But if we abuse both here, it will be ill with us hereafter. The present moment is important, chiefly, as it affects those which are future; begins, or strengthens, an evil or virtuous habit; depraves, or amends, the soul; hardens, or softens the heart; and contributes in this way to advance us towards heaven, or towards bell. There is no man, who is not better or worse to-day, by means of what he thought, designed, or did, yesterday. The present day, therefore, is not only important in itself, as a season, for which we must give an account; but because of the influence, which it will have on the events of the morrow. Thus circumstanced, frail, irresolute, wandering, wicked, exposed to immense dangers, and yet capable of immense enjoyments; how infinitely desirable is it, that we should have such a friend, as Christ. In his mind are treasured up all the means of happiness, which we need; the immense power, knowledge, and goodness, the unchangeable truth, faithfulness, and mercy, which, and which only, can provide, and secure, for us immortal blessings, or preserve us from evils, which know no end. In all places he is present; over all things he rules with an irresistible dominion. No being, no event, can be hidden from his eye. No enemy, however insidious, or however powerful, can escape from his hand. His disposition is written in letters of blood on the cross. He who died, that sinners might live; he who prayed for his murderers, while imbruing their hands in his blood; can need, can add, no proofs of his compassion for men. This glorious Redeemer is, also, the same yesterday, to-day, and for ever. Such a friend to man, as he was when he hung on the cross, he will be throughout eternity; and to every one, who sincerely desires an interest in his good-will
, he will manifest his friendship in an endless succession of blessings.
While we wander through the wilderness of life, amid so many wants; how desirable must it be to find a friend, able and willing, to furnish the needed supplies! Amid so many enemies and dangers, how desirable must it be to find a friend, able and willing to furnish the necessary protection! Amid so many temptations, to watch over us; amid so many sorrows, to relieve us ; in solitude, to be our companion; in difficulties, our helper; in despondence, our support; in disease, our physician; in death, our hope, resurrection, and life! In a word, how desirable must it be to find a friend, who, throughout all the strange, discouraging state of the present life, will give us peace, consolation, and joy; and cause all things, even the most untoward and perplexing, to work together for our good!
On a dying bed especially, when our flesh and our hearts must fail, of course; our earthly friends yield us little consolation, and no hope; and the world itself retire from our view; how delight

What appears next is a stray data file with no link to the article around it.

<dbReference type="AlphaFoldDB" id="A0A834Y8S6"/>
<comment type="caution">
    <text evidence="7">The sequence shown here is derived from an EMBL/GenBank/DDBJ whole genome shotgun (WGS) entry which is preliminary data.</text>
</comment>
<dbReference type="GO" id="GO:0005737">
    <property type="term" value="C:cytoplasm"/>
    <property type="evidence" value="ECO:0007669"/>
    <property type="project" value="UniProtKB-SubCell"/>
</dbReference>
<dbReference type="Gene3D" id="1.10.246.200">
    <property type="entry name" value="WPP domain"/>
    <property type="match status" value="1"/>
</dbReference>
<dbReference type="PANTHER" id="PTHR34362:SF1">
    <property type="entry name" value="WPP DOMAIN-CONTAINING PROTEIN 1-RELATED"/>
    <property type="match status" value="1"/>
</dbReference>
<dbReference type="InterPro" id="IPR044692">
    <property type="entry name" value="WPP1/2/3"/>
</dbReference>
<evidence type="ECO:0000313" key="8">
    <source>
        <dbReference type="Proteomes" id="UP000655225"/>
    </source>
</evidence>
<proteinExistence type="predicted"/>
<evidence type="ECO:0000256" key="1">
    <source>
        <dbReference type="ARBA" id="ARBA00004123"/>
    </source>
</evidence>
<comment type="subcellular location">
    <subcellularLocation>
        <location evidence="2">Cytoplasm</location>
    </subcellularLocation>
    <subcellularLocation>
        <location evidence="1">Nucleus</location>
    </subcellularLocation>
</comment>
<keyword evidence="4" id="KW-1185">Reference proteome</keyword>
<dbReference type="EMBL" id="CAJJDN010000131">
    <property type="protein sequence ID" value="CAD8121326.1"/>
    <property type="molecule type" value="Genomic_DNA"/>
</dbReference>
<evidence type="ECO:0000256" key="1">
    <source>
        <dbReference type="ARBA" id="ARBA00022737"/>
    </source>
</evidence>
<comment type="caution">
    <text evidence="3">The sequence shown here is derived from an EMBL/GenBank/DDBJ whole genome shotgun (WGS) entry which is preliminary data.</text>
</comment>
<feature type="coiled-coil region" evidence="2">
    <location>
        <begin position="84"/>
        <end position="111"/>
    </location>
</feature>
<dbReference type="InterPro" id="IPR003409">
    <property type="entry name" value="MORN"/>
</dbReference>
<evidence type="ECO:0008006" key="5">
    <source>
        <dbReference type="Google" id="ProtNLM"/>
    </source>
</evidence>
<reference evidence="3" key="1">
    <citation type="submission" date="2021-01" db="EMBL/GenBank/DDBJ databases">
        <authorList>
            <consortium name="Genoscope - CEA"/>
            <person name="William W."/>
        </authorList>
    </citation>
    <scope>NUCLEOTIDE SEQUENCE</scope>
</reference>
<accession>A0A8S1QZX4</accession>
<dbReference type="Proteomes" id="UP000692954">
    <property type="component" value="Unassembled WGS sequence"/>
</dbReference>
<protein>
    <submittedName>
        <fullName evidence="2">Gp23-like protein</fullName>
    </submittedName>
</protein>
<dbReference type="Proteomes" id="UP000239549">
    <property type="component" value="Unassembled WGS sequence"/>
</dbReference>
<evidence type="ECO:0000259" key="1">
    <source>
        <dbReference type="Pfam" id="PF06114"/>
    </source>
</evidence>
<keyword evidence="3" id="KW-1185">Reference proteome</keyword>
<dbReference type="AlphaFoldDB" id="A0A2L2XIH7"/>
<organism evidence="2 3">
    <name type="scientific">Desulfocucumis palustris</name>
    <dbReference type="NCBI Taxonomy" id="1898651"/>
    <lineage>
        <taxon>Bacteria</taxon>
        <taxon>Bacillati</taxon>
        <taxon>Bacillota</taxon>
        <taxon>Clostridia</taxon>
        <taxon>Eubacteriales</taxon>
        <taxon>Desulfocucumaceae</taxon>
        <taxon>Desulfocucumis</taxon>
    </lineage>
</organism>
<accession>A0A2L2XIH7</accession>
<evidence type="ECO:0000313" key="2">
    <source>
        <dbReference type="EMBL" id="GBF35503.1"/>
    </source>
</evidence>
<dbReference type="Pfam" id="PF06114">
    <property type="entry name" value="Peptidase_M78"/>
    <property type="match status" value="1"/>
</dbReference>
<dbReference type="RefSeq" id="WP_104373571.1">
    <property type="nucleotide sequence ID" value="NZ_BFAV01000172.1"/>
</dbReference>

ful will such a friend be! Then the soul, uncertain, alone, hovering over the form, which it has so long inhabited, and stretching its wings for its flight into the unknown vast, will sigh, and pant, for an arm, on which it may lean, and a bosom, on which it may safely recline. But there, Christ is present with all his tenderness and all his power. With one hand he holds the anchor of hope; and with the other he points the way to heaven.
In the final resurrection, when the Universe shall rend asunder, and the elements of this great world shall rush together with immense confusion and ruin, how supporting, how ravishing, will it be, when we awake from our final sleep, and ascend from the dust in which our bodies have been so long buried, to find this glorious Redeemer re-fashioning our sile bodies like unto his glorious body, and re-uniting them to our minds, purified and immortal! With what emotions shall we arise, and stand, and behold the Judge de scend in the glory of his Father, with all his holy Angels! With what emotions shall we sce the same unchangeable and everlasting friend placing us on his right hand in glory and honour, which kings will covet in vain, and before which all earthly grandeur shall be forgotten! With what melody will the voice of the Redeemer burst on our ears, when he proclaims, Come, ye blessed of my Father, inherit the kingdom, prepared for you from the foundation of the world! How will the soul distend with transport, when, accompanied by the Church of the first-born, and surrounded by Thrones, Principalities, and Powers, it shall begin its flight towards the highest heavens, to meet his Father and our Father, his God and our God! What an internal heaven will dawn in the mind, when we shall be presented before the throne of Jehovah, and settled amid our own brethren in our immortal inheritance, and our final home; and behold all our sins washed away, our trials ended, our dangers escaped, our sorrows left behind us, and our reward begun, in that world, where all things are ever new, delightful, and divine!
At these solemn and amazing seasons, how differently will those unhappy beings feel, who on a death-bed find no such friend; who rise to the resurrection of damnation; who are left behind, when the righteous ascend to meet their Redeemer; who are placed on the left hand at the final trial; and to whom, in the most awful language which was ever heard in the Universe, he will say, Depart, ye cursed, into everlasting fire, prepared for the Devil and his angels!
MIRACLES OF CHRIST.
Acts. ii. 22.–Jesus of Nasareth, a man approved of God among you, by miracles,
and wonders, and signs, which God did by him in the midst of you, as ye yourselves also know.
In a series of discourses, I have considered, at length, the character of Christ, as a Prophet, Priest, and King.
I shall now proceed to investigate his character as a Worker of Miracles.
In the text, Christ is styled Jesus of Nazareth, a man approved of God among the Jews. This approbation is declared to have been testified by miracles, and wonders, and signs, which God did by him in the midst of that People: and of all this, it is asserted, the Jews themselves had been witnesses. These subjects I propose to consider in the following discourse, so far as I shall judge necessary to my general design. I shall, however, neglect the order of the text; and adopt one, more suited to the present purpose.
1. I shall define a Miracle :
A miracle is a suspension, or counteraction, of what are called the Laws of Nature. By the laws of nature I intend those regular courses of Divine agency, which we discern in the world around us. God, to enable us to understand his works, and his character as displayed in them, and to enable us, also, to direct, with success, our own conduct in the various duties of life, and probably for other purposes, has been pleased to conform his own agency to certain rules, formed by his wisdom; called by Philosophers, Laws of nature; and in the Scriptures, Ordinances of Heaven. To these laws all things, with which we are acquainted by experience, are usually conformed. A miracle, is either a suspension, or counteraction, of these laws; or, more definitely, of the progress of things according to these laws. I have chosen both these words, because I would include all possible miracles; and because some events of this kind may more obviously seem to be suspensions, and others counteractions, of these laws.
II. I shall show, that Christ wrought miracles. In this case, I shall, for the present, assume the story as true, which is told us by the Evangelists concerning the works of Christ; and refer my observations on this subject to another part of the discussion. Taking it, then, for granted, that Christ really did the